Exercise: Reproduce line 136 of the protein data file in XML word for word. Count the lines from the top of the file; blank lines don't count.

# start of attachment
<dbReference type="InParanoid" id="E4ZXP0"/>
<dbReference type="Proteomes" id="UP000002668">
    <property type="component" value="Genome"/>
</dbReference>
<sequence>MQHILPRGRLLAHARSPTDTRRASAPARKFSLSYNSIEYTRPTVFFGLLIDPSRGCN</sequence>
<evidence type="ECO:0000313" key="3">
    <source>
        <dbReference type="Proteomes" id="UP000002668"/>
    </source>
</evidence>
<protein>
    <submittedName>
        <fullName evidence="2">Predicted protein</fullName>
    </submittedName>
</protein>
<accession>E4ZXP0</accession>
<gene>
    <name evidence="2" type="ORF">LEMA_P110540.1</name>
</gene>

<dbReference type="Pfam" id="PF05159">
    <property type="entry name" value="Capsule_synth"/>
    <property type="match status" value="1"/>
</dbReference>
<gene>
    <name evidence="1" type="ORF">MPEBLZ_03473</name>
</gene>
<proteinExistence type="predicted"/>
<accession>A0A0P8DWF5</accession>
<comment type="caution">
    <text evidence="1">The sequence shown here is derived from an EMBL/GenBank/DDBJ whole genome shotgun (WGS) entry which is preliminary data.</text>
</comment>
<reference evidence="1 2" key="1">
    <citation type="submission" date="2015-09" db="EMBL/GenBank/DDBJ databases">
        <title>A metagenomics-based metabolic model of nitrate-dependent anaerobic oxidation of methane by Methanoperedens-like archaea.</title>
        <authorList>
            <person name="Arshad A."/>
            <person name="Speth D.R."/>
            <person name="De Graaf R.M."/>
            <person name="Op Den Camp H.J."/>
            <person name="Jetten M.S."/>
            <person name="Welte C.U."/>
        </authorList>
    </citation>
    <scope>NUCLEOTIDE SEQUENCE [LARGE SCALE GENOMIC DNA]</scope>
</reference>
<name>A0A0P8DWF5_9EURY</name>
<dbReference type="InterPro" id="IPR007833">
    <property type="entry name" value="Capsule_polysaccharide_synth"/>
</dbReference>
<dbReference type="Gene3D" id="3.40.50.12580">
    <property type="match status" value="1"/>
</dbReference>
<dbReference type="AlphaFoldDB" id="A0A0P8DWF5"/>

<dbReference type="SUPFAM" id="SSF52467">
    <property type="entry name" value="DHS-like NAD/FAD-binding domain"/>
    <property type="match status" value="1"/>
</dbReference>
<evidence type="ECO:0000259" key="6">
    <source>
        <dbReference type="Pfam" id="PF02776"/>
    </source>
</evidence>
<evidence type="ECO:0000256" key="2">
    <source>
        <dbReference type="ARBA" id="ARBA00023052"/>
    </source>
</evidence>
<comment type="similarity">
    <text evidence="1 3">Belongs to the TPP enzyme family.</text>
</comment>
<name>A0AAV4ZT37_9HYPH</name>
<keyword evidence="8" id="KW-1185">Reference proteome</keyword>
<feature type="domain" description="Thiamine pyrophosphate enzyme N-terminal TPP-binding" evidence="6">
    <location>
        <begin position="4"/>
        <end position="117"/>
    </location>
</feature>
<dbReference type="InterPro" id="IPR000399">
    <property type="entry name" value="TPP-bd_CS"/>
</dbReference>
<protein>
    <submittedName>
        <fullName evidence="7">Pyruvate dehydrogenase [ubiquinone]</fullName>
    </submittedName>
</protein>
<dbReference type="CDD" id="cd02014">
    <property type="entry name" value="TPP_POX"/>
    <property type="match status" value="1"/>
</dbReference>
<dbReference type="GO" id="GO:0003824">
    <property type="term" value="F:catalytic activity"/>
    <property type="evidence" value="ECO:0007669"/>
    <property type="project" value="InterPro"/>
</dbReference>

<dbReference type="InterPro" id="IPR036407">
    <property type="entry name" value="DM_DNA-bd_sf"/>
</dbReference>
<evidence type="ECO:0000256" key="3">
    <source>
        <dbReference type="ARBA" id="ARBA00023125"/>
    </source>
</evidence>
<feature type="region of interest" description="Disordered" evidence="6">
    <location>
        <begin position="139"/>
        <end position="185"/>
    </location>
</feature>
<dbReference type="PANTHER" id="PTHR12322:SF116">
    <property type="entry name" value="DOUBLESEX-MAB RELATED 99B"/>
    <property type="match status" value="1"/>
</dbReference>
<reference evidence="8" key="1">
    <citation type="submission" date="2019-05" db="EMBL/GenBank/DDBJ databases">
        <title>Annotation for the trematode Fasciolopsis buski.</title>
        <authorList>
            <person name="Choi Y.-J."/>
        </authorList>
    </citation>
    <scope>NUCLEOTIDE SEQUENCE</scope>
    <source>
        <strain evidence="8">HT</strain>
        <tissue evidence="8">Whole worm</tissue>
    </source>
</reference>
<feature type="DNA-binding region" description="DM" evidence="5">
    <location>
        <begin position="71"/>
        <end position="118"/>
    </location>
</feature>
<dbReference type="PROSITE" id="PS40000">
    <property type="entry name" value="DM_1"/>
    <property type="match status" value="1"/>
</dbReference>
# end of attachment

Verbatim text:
</dbReference>